Australia: land of the free … and indebted

The only significant economic intervention in our open economy is monetary policy, which ultimately results in higher house prices and debt. This is unlikely to change any time soon.

Another frisson of disquiet rippled through the econotariat yesterday with the release by the Reserve Bank of credit aggregates for August.

Credit growth continued to accelerate and loans to investors grew to a six-year high of 9.2 per cent. Property investment now accounts for a record 21 per cent of total credit.

Is this bad? Well, the Reserve Bank cut interest rates to a record low to encourage people to borrow, in order to help boost the economy and employment. So it’s working.

Monetary policy, the last macro-economic manipulation, operates via credit, by definition.

The RBA would prefer companies do the borrowing, leading directly to employment, but while business loan approvals have increased, that hasn’t yet turned into actual lending.

Graph for Australia: land of the free … and indebted

In fact, in the past 20 years the shares of total lending by businesses and for housing have basically flipped -- housing has gone from 25 to 61 per cent of total credit and business credit has fallen from 64 to 34 per cent.

Graph for Australia: land of the free … and indebted

As discussed here recently (Houses could be overvalued for a very long time, September 17, and Housing: the curse that keeps on cursing, September 22) the obsession with home ownership in Australia is doubled edged.

In the absence of actual business borrowing, monetary policy has to work via housing. The RBA has cut interest rates presumably because it wants house prices to rise to get a ‘wealth effect’ on consumption, and that’s now working.

The trouble is that investors are hopping in as well, leaving the market ‘unbalanced’ according to the recent RBA Financial Stability Report.

But so far the RBA is not doing anything about it, perhaps hoping that worrying aloud will do the trick.

There’s talk of macroprudential policies to limit investment lending, but no one is rushing into this, and for good reason: there isn’t really a problem.

There were three booms in property investment during the 1990s, when investor housing credit grew at between 25 and 30 per cent per annum. The current growth rate is anaemic by comparison.

Graph for Australia: land of the free … and indebted

But house prices are obviously quite high, at least in Sydney and parts of Melbourne. Some think it’s a bubble, but it seems to me calling this a bubble defines that term out of existence: what was Japanese property in 1980s, or tech stocks in the 90s, if this is a bubble? Let’s just say prices are a bit elevated in parts.

Improved consumption is one ‘good’ effect of high house prices, apparently desired by the RBA (up to a point). Another one is that retirees can get more cash by downsizing, which is important because the superannuation system is inadequate.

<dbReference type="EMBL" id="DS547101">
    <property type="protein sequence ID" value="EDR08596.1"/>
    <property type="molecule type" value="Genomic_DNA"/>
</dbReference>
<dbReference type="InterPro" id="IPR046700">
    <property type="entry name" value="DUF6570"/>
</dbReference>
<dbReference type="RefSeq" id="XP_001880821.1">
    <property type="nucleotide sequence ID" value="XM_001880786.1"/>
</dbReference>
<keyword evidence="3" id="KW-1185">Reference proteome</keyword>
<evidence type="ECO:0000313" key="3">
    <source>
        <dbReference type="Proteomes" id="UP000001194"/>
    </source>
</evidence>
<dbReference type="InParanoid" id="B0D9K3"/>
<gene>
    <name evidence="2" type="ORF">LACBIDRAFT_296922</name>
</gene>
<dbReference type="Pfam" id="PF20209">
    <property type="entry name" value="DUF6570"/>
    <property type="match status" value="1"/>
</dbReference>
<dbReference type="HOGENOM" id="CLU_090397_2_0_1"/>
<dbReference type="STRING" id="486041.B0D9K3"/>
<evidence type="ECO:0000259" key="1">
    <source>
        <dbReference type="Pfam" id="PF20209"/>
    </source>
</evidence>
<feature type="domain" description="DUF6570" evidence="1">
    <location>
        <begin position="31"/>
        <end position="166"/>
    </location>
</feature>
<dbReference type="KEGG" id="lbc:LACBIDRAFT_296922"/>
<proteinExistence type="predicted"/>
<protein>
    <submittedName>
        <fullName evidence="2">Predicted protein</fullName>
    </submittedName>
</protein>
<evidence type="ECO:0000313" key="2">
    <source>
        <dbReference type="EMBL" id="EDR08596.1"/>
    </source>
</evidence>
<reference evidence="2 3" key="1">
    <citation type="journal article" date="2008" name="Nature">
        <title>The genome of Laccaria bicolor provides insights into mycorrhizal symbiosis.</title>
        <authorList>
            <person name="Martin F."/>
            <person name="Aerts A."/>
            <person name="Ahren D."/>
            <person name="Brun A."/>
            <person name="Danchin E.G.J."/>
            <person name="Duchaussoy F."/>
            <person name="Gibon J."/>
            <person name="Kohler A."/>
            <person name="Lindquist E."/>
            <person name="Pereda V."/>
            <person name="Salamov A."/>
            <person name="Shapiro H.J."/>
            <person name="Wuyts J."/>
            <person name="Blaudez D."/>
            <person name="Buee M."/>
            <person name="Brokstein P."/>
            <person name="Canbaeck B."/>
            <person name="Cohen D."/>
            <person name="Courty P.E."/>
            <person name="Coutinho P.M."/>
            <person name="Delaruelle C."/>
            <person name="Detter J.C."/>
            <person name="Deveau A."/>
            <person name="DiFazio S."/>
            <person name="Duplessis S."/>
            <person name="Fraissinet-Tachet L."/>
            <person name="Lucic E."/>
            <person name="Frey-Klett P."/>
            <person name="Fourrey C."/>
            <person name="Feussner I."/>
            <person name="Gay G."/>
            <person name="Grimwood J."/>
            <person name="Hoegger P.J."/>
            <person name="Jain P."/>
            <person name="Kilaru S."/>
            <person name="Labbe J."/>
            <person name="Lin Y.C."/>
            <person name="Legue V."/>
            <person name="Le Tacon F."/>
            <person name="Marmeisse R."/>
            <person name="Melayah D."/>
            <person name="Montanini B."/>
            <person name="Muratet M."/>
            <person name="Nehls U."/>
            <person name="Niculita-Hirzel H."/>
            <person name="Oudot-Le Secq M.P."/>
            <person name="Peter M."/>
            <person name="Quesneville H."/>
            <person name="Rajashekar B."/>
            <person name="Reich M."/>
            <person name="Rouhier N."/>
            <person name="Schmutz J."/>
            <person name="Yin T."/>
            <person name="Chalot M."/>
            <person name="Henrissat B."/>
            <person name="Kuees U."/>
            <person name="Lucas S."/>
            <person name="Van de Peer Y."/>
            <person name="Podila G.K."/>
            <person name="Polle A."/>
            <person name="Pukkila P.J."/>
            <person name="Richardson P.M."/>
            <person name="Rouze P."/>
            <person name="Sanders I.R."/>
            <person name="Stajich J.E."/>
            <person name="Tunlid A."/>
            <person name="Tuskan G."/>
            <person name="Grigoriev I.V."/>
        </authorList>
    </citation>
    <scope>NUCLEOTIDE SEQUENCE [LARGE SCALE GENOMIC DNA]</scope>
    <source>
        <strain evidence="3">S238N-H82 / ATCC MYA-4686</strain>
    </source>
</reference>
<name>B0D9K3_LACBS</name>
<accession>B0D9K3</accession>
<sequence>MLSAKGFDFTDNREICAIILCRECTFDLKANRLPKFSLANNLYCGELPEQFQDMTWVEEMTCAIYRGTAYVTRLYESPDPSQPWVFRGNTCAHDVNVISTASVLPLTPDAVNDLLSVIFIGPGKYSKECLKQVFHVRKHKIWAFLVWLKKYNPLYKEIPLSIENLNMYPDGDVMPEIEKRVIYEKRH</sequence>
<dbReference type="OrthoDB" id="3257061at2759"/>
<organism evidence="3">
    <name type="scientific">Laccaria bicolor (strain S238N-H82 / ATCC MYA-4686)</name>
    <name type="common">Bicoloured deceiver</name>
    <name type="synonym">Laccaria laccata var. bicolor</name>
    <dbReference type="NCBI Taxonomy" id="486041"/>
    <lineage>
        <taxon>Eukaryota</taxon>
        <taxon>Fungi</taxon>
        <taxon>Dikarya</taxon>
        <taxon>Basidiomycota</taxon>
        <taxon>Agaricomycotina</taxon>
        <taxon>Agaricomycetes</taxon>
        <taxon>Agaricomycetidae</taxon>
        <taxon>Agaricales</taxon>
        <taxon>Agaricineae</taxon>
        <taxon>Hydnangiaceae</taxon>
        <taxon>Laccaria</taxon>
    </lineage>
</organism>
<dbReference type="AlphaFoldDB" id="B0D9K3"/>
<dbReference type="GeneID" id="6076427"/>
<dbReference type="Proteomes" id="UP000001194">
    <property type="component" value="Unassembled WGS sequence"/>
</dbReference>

Obviously the negative side of high prices is that houses become unaffordable for first home-buyers and it leads to a higher cost economy.

Germany deals with this by intervening directly in the property market to keep prices down, as part of its trade and industry policy. It’s one of the ways Germany keeps wage costs down to ensure its economy remains competitive.

Home ownership is heavily taxed to encourage renting, with the result that 40 per cent of German homes are rented, and local and state governments are subsidised by the federal government to release enough land to ensure housing keeps up with population growth. Occasionally German governments actually intervene directly and force house prices down.

As an aside, the US government intervenes in the energy market by reserving gas for domestic users, to make sure energy costs are kept down.

The US and Germany are the world’s most successful economies, now and historically. Is that because they intervene in the markets to keep energy and labour costs down via low house prices and a gas reservation policy? Or is it a coincidence?

Anyway, Australia is an open, free-market economy in which the only significant economic intervention is monetary policy, which tends to push up house prices and housing debt, and therefore labour costs.

That’s not going to change in a hurry. There is a political and business consensus around non-intervention in the market, apart from weak, tentative banking regulation, so the most that will happen is some extra control on bank lending.

As for whether the market will do its own thing and bring prices crashing down at some point -- maybe, but only if prices rise a lot more from here. But in fact there are already signs that prices have peaked and are rolling over.

There has been a huge increase in the supply of apartments in Melbourne and Sydney, so there will probably be a price correction in that sector.

But as far as houses go, Australia’s commitment to free markets and negative gearing could keep supply down, demand up and houses unaffordable for quite a while.

But as Germany has shown, there’s nothing wrong with renting.

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